the wires must be disconnected from their breakers and spliced
to new wires, then run to breakers in the new service panel or
load center (Figure 5).
Figure 5. Since the load center in the
existing panel was hard-bussed to the meter (top), the author
rerouted the existing circuit wires to an electrical gutter (at
bottom of photo), where he spliced them to new wires that run
to a new load center on the left. A whole-house transfer switch
(bottom left) is inside the building on the other side of the
wall. The large wires on top go to the utility via the main
service disconnect in the existing panel, the large pair at the
bottom go to the new load center, and the wires in the conduit
go to the generator, where they connect to the generator's
breaker (bottom right).
Standby generators require regular maintenance. The oil in
units with air-cooled engines should be changed after the first
10 or 20 hours of use, then once every 50 hours of operation
(Figure 6). If that sounds like overkill, compare it with your
car: At the same engine speed, your car would be going 100 mph.
Fifty hours of driving would cover 5,000 miles.
Figure 6. The electrician removes the
cover of a 7-kw air-cooled unit and checks the motor's oil
level. Air-cooled generators need an oil change after every 50
hours of operation.
Water-cooled engines — especially diesels — hold up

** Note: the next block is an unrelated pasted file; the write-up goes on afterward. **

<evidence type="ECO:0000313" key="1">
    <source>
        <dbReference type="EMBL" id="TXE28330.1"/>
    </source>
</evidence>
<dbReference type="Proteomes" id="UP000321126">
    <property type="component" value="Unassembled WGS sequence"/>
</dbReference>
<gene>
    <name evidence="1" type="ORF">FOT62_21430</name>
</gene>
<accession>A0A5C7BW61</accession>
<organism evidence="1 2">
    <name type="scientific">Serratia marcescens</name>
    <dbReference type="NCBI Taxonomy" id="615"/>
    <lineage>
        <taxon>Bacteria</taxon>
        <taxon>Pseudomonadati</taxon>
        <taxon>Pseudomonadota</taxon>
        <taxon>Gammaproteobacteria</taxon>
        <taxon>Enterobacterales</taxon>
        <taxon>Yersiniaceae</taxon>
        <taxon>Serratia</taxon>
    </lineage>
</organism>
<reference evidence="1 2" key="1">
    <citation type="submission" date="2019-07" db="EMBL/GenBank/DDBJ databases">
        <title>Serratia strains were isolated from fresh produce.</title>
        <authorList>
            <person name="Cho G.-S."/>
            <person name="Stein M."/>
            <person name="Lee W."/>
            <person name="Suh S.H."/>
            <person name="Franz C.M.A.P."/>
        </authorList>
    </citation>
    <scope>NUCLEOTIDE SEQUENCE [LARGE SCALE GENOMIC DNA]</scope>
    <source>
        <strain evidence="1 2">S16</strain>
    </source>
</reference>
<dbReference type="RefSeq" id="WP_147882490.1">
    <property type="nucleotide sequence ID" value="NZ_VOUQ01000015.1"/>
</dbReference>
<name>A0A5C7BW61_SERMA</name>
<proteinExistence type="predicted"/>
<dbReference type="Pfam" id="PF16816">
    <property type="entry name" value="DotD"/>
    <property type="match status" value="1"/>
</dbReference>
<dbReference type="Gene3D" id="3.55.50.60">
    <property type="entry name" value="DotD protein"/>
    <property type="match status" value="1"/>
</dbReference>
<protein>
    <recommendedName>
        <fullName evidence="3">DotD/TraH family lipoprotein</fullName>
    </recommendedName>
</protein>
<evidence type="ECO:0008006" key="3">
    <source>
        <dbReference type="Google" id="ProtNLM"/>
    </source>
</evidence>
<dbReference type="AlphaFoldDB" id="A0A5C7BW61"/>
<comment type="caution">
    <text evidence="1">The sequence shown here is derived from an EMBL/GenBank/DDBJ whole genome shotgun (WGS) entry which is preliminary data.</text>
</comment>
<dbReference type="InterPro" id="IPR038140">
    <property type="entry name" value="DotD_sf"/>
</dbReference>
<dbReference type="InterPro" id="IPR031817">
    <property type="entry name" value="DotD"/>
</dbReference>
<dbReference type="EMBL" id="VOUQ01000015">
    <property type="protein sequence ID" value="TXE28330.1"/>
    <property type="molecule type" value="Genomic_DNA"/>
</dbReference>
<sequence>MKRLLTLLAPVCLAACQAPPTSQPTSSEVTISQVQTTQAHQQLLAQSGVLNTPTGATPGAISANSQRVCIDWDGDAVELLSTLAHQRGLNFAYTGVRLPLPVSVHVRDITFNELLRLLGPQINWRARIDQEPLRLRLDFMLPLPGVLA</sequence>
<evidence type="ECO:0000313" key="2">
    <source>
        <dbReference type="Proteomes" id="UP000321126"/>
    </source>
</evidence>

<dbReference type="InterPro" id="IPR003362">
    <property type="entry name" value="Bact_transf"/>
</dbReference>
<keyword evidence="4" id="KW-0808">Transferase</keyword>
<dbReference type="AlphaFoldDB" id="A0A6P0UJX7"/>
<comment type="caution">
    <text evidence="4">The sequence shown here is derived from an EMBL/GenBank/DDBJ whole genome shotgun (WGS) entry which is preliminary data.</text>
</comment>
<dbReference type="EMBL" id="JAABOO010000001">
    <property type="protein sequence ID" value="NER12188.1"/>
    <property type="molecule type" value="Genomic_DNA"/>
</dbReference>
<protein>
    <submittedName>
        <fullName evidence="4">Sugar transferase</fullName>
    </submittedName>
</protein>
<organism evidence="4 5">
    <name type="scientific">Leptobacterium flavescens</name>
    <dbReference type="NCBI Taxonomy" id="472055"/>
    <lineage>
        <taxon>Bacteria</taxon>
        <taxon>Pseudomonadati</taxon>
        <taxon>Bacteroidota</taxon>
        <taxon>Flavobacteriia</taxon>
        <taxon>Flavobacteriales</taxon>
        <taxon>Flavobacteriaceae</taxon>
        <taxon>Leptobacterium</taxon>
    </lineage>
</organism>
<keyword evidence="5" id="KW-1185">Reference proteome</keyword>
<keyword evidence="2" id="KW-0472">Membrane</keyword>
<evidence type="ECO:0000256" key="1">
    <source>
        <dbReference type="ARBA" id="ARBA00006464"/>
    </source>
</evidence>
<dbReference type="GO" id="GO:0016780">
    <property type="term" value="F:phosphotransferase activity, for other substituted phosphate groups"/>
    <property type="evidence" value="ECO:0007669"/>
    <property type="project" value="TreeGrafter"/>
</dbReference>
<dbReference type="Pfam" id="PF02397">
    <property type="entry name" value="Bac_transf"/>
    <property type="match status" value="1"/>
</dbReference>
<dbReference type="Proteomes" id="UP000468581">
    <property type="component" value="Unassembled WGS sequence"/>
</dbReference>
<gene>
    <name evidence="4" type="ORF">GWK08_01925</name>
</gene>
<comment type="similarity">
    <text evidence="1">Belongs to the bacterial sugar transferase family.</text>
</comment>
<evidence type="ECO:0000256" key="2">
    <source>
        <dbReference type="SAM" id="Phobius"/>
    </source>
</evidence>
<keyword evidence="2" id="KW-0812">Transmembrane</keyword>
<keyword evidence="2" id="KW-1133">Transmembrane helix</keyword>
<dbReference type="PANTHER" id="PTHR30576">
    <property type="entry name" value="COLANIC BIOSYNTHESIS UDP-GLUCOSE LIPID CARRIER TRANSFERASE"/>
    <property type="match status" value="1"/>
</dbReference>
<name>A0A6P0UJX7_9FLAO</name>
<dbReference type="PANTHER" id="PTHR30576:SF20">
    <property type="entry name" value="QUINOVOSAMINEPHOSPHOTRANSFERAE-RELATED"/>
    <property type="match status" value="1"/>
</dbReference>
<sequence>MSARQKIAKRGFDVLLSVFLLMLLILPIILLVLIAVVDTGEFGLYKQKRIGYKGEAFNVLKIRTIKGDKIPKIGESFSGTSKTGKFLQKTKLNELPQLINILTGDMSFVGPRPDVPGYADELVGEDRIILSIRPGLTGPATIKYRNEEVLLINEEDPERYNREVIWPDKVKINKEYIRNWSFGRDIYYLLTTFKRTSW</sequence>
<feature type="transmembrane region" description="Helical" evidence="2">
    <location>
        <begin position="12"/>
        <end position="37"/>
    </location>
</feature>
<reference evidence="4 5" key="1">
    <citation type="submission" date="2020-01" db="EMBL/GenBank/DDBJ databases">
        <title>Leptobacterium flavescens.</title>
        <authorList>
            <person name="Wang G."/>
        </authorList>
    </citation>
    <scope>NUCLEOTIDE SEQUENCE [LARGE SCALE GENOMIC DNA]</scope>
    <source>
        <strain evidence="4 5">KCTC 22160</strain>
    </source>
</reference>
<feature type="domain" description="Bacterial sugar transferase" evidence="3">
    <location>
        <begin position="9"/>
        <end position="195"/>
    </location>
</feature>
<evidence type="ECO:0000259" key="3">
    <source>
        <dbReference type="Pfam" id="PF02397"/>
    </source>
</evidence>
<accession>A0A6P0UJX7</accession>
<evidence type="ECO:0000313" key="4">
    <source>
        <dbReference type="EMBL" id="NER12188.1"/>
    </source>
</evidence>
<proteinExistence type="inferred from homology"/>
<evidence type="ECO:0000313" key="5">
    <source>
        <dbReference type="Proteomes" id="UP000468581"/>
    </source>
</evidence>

better and can go much longer between oil changes.
Some generators come with built-in hour meters that measure the
hours of operation. If a generator doesn't have such a meter
and we sign a maintenance agreement with the owner, we install
one so we can keep track.
Exercise. If you let a car sit for six months, it probably
won't start the next time you try to drive it. The same is true
of generators, which is why standby units typically start up on
their own once a week and run for about 15 minutes. The
controls on some models allow you to adjust the time and
frequency of these exercise periods.
Interconnect box. Although it's not strictly necessary, we like
to install an interconnect box between the generator and
transfer switch. A terminal strip inside the box connects to
the control wires of the generator. For us, this strip is a
convenient place to check the output of the generator in hertz
and volts during service calls.
Larry Schmitt and his son Scott operate
Guildhall Enterprises in Grass Valley, Calif.